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Business Insider published an article in 2013 about the pitfalls of being designated a ‘Sophisticated” Investor, a situation that still applies today. Under the Australian Corporations law, anyone earning $250,000 for two years or holding $2.5m in net assets can be designated a sophisticated investor or wholesale investor and therefore are excluded from the extensive retail client protections that exist. The designation allows a client to purchase securities or invest in schemes without a product disclosure statement or other disclosure protections available to retail clients.

In an article in Professional Planner, ‘Pamela Hanrahan, a professor of commercial law and regulation at UNSW who advised at the Hayne royal commission, said the regulation is fundamentally flawed for using a monetary threshold rather than a barrier linked to understanding and experience’.

‘As time has gone on, the monetary threshold become less of a proxy for knowledge’.

The article goes on to say that “Hanrahan points to Mayfair 101 as an example of an investment firm with products seemingly designed for wholesale investors that appear to be marketed to a broader mass-marketed client. This type of targeted mass-marketing, she believes, can be “misleading and deceptive” if it is targeted at people who lack experience with complex illiquid investments”.

That article, that was published in February 2020, proved prophetic regarding Mayfair 101 with the AFR reporting two days ago, “Receivers were appointed on Friday to IPO Wealth Holdings, a Mayfair 101 entity that had borrowed money from the fund. The fund was backed by investors including retirees. The receivers were appointed after IPO Wealth Holdings missed two repayments totalling almost $3 million that were due a week earlier, according to the fund’s trustee, Vasco”.

“Redemptions in IPO Wealth were frozen last month, coming after two Mayfair Platinum-offerings similarly ceased processing investor requests for their money back. While IPO Wealth was structured as a managed fund with an appointed trustee, Mayfair Platinum investment products were structured as debentures or direct debt investments between the investor and Mayfair 101”.

From the CPA website: “As Keddie Waller, CPA Australia, head of public practice, puts it, some advice clients are “put in these products and strategies that they probably don’t have the financial literacy or capability for”. There are, she says, “no protections in place” for such clients.

This, in turn, may create a problem for the accountants. The law requires accountants to certify sophisticated investors and wholesale clients. What should you do with a request for such certification from a client you feel lacks investment smarts?”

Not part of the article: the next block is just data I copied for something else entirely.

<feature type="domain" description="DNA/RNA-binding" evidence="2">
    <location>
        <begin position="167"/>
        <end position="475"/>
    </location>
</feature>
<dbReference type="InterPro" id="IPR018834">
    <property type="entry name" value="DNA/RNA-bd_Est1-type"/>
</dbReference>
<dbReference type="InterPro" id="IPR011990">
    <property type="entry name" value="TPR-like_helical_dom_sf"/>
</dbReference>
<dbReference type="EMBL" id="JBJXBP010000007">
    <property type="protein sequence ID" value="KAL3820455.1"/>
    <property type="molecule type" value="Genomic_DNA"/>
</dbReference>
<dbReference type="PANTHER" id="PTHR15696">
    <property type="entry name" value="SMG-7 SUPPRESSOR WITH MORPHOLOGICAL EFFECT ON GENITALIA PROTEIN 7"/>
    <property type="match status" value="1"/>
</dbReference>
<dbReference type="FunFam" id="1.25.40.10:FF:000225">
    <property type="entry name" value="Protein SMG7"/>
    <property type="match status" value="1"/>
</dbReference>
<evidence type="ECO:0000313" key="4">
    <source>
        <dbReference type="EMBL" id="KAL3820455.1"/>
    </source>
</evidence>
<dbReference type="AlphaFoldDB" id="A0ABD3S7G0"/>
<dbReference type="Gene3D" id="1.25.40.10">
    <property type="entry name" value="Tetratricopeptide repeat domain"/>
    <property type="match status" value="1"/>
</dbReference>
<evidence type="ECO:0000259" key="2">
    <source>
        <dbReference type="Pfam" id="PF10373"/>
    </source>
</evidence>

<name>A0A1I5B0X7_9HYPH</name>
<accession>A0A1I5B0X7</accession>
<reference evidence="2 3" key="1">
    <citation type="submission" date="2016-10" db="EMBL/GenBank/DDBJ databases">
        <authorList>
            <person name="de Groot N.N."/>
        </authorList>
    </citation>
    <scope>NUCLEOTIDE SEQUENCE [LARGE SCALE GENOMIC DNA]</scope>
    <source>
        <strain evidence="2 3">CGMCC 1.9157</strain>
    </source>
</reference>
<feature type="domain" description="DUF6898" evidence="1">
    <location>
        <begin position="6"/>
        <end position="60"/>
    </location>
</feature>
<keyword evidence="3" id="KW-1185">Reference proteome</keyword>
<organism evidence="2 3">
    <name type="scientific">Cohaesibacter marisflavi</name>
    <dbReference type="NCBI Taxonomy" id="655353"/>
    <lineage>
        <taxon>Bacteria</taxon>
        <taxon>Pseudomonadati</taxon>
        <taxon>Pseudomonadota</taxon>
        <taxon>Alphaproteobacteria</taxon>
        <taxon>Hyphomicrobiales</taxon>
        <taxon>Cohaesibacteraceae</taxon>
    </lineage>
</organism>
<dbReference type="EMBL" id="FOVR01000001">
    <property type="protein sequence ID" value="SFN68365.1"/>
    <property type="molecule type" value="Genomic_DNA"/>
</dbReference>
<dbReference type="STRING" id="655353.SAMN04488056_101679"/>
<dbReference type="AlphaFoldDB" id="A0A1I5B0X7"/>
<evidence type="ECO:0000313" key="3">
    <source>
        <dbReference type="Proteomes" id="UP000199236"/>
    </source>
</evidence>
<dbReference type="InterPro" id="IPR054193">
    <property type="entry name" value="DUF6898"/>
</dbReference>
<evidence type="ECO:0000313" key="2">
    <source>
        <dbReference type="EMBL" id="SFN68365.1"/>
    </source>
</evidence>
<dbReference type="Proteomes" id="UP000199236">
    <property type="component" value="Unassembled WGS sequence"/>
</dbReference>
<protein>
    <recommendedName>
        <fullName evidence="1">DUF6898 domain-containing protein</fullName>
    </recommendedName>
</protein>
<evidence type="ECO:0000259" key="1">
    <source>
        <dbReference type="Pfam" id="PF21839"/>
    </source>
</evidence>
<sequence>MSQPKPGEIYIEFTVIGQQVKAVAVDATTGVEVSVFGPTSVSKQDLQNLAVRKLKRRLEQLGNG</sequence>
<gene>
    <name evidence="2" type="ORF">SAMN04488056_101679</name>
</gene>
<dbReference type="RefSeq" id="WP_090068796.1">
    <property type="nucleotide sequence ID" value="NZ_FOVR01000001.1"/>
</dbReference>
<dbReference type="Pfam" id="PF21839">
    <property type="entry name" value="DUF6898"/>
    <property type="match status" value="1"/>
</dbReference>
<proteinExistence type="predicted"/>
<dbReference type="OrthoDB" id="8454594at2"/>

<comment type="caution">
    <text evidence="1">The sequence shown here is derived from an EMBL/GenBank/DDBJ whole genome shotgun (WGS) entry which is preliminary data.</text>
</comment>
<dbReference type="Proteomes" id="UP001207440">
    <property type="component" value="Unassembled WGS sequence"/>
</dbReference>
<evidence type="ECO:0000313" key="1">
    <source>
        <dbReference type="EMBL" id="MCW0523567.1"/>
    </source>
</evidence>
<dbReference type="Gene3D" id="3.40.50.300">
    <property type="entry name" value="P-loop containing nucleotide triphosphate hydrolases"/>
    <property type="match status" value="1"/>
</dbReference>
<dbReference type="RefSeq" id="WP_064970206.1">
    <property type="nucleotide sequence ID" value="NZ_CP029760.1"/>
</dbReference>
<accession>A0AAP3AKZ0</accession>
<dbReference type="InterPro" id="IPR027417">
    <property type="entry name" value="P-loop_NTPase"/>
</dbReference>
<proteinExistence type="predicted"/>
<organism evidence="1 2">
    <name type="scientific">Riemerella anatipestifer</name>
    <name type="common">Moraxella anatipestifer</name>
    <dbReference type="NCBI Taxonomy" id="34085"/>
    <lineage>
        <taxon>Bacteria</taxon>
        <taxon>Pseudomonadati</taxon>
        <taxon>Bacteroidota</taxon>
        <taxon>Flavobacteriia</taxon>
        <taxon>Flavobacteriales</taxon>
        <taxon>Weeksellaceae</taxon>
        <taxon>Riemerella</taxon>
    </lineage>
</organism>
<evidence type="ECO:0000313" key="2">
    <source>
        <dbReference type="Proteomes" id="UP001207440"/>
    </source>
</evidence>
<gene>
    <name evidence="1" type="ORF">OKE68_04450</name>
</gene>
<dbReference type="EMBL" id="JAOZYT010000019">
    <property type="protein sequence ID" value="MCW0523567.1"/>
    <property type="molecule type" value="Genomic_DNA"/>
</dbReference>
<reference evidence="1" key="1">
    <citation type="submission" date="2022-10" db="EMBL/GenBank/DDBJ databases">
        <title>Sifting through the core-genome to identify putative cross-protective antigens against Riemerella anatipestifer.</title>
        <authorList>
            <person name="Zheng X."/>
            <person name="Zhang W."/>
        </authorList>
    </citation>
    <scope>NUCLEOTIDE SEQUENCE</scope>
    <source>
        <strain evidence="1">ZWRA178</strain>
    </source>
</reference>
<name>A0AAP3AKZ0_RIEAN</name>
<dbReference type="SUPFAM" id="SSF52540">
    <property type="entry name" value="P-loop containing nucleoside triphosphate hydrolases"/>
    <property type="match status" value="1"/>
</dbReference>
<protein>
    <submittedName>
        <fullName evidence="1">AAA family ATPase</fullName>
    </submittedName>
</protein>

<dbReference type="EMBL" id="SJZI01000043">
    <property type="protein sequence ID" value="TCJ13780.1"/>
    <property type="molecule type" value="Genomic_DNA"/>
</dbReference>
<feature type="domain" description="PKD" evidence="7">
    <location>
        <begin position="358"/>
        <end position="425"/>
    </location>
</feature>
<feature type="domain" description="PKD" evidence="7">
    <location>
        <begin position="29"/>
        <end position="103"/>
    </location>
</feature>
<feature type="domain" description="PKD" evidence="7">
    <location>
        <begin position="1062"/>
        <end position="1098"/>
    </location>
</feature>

CPA Australia says that the Accountant’s Certificate is a statement of fact regarding the gross income of $250,000 + or net assets of at least $2.5m. Therefore, it is not an opinion of suitability as to whether investors have the knowledge to accurately assess the features and pitfalls of a product.

The situation has a similarity to the popular Michael Lewis book, ‘Flash Boys’. Brad Katsuyama, who worked on the Royal Bank of Canada’s trading floor, was trying to work out why, when he went to buy at the selling price, the selling orders disappeared, and the price rose. Similarly, when he went to sell at the buying price, the buyers disappeared before he got his fill, and the price fell further.

Katsuyama searched for all possibilities as to why this was occurring – was it a technical error, a computer error, user error, other traders placing the same trades, or news he did not have access to? Finally, he came to realize that the news the market was reacting to, was him. He was the news the market was reacting to. Katsuyama’s orders were being signalled to his competitors before the order reached the Stock Exchange. The investment product, to his competitors, were his orders.

The product an unsophisticated “sophisticated” investor is applying for may not be the investment product. The Investor may be the product.

You can have intelligence that has allowed you to accumulate wealth, but not the knowledge in this particular area.

Caveat emptor – the buyer alone is responsible. Please remember, in comparison to retail products, this is largely an unregulated market in relation to disclosures, with little to no protection or recourse for investors. The best thing that has happened in the retail market is the ability to bring to account, for no cost, a complaint to the Complaints Authority. In the Sophisticated Investor market, you are on your own, left to expensive legal process to even have a chance to recover funds. This environment will attract players who can take advantage (of the lack of regulations) and therefore will take advantage.

Read: Mayfair 101 fund’s prize asset under a cloud

Read: ASIC takes aim at risky term deposit ‘alternatives’

Read: ‘A dark day’: the personal toll of Mayfair 101’s trouble